Dogs of God: Columbus, the Inquisition, and the Defeat of the Moors by James Reston, Jr.
I'm not sure how I feel about this book - the author says he considers this "the last of a quartet . . . all have focused on stories of ancient and medieval history which have great resonance for the present day, questions of science and faith, of millenial expectations and fears, of clashes between civilizations and faiths. All four books have peered into dark corners of Christian Church history" (339). Part of me really wants to read these other books because they sound like they are about interesting topics, Galileo, Richard the Lionheart and Saladin (probably helps that I just read about his parents in Eleanor of Aquitaine), and Europe in 1000 (okay, that one I'm less interested in). However, I'm not sure if I'm interested in reading more by this author, even if his topics might sound interesting.
I admit, I thought it was just me - I kept drifting off in thought while reading this, and would then realize that I'd just read two or three pages without actually absorbing any information. Maybe I was just distracted while reading this - however, at some point, I think, it might also be the fault of the book that I kept letting myself get distracted.
In the book, Restin traces three events that all cumulated in the year 1492 - the reconquest of southern Spain (Granada and the such) from the Moors, the Spanish Inquisition leading to the expulsion of the Jews, and Columbus's voyage to the Americas. The uniting theme between all of these is religion, and a certain view of empire. For the most part this book is very educational, and there was quite a bit going on in the fifty-some years that this books spans. However, at some point, it also just felt like there could have been a bit more analysis. It is rather odd - in some ways, I feel like he certainly judged certain people and their actions, and in other instances, it seemed like he was just giving us the opinion of the sources. He describes one of the Moorish leaders as a traitor and a coward (obviously, the guy's action speak for themselves but still I was surprised to hear him described/condemned in such terms, mostly the coward part). There were also a few other things where I could have used more of a "why does this matter?" - granted, I may have just missed some of the explanations when I started zoning out. He explains the Inquisition and its process very well, and I understood that much of it had to do with money - for everyone condemned, the crown would get some money, the judge doing the condemning would get money so I understand some of the motivation behind it. However, there was also an obvious religious motivation behind it since Church members pressured and convinced Isabella to do this: still, I don't think I ever quite got how having people that said they were Christians but were less than devout was actually hurting anyone . . . yes, I know, different times but I just wanted more on this. Or how people could possibly think the judge could dispense justice when he would benefit from condemning people. Also, I would have liked to know why Isabella kept turning to stricter and stricter churchmen at different times. Restin explains the appeal of one of them, but how did the rest gain their important positions, and why did she not want to listen to the more tolerant men?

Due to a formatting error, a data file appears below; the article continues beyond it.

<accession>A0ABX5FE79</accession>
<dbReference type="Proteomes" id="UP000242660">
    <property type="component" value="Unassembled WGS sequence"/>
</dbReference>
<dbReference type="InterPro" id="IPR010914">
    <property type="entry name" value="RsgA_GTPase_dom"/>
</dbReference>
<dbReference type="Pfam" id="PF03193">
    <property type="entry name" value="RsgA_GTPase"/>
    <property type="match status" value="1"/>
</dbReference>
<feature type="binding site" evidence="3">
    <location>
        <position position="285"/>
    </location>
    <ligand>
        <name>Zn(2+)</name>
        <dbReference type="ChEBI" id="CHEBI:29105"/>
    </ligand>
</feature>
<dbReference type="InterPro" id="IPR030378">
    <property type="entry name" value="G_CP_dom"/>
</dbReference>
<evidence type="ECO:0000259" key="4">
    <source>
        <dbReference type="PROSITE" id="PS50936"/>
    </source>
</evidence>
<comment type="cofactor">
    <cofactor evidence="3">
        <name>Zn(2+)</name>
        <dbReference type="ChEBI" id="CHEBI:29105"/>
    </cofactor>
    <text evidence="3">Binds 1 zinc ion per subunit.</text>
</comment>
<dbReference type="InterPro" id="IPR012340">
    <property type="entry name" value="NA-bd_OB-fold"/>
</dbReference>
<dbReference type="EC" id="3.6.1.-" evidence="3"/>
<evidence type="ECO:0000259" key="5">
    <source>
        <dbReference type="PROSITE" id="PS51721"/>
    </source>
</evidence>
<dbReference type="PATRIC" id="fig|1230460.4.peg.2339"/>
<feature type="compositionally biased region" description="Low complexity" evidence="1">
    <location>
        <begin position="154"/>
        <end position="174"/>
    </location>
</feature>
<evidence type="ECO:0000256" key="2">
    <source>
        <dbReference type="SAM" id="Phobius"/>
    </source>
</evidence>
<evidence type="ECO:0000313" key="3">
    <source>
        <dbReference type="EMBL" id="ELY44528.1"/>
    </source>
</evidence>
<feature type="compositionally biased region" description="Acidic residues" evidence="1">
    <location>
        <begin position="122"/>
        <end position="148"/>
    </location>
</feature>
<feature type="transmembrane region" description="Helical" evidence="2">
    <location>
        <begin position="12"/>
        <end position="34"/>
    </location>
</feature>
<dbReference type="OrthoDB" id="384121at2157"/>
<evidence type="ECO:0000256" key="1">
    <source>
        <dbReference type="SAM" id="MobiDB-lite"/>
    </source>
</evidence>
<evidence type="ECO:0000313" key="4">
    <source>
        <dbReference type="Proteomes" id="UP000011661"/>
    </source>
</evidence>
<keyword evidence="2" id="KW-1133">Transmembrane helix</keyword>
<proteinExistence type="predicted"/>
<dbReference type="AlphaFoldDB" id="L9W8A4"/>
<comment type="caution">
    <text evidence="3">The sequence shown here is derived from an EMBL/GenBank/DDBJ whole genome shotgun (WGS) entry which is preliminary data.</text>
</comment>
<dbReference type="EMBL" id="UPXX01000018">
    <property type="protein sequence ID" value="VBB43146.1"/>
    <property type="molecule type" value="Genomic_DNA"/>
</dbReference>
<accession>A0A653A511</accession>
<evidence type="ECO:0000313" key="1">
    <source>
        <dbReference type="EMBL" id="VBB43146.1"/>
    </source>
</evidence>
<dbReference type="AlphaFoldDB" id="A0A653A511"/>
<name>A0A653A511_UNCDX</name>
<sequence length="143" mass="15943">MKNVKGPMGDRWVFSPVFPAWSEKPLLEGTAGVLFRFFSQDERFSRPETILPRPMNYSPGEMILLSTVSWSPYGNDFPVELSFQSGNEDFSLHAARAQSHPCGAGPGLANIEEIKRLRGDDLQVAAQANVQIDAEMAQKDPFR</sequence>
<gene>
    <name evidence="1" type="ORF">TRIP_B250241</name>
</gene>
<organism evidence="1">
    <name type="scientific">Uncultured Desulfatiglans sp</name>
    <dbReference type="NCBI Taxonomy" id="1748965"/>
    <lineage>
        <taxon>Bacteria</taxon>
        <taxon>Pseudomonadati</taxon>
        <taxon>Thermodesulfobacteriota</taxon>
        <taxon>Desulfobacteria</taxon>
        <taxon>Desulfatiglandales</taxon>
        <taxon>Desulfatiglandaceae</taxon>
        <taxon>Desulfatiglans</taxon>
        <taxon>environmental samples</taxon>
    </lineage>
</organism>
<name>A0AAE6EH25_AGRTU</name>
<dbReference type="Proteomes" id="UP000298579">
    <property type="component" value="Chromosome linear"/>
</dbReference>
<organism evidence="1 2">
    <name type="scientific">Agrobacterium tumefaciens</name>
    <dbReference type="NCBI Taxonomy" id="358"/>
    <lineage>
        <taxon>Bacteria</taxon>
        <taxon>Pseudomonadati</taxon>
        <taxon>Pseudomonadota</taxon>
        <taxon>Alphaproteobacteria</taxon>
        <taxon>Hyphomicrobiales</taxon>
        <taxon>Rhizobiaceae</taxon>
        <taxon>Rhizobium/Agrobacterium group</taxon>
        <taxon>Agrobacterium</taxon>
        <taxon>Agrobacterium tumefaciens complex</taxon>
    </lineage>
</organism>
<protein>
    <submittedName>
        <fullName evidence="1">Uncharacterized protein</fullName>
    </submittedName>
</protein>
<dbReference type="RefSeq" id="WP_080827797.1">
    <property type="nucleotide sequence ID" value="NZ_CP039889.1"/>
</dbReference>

Though Columbus was the first figure in the title, he actually takes a backseat to the other events. While Isabella and Ferdinand were obviously devout and saw themselves as Christian leaders, to the point where they felt certain prophecies applied to them, they were also very narrow-minded as a result, and used their religious ideology and vision to betray and break treaties and promises they had made regarding tolerance. Of all the people described in the book, most of them appear in a very unflattering light, with the exception of Isabella, Isaac Abranvel (a high ranking Jew affected by the expulsion) and Columbus. Columbus spends the last six years of the war against the Moors attempting to get money for his voyage, and it is only after the war is over, that the monarchs finally agree to finance him, all with the idea of spreading Christianity.
There was one statement towards the end of the book that kind of bugged me and it was about the crew men that had gotten syphilis from the women of Cuba and Hispaniola: "[they] had no resistance to the young women with beautiful bodies who welcomed them" (306). Yes, I'm sure all of these women attempted to seduce the white foreigners, and not a single one of them was coerced or raped on this first voyage of discovery. I'm sure there was some consensual sex before the people realized what was in store for them but I doubt that all of it was. And no, I don't know why that sentence struck me of all the other things in the book.
One other thing: since this book covers over fifty years, there are a ton of people that make appearances. Some of them barely seem important, but there definitely are a lot of names to keep track of as the favorites in the courts change. As I said, overall, it was educational, and probably a good introduction to this time in history. However, I would see this as more of an introduction to the topic, and possibly supplement it with other books for a more analytical view of history.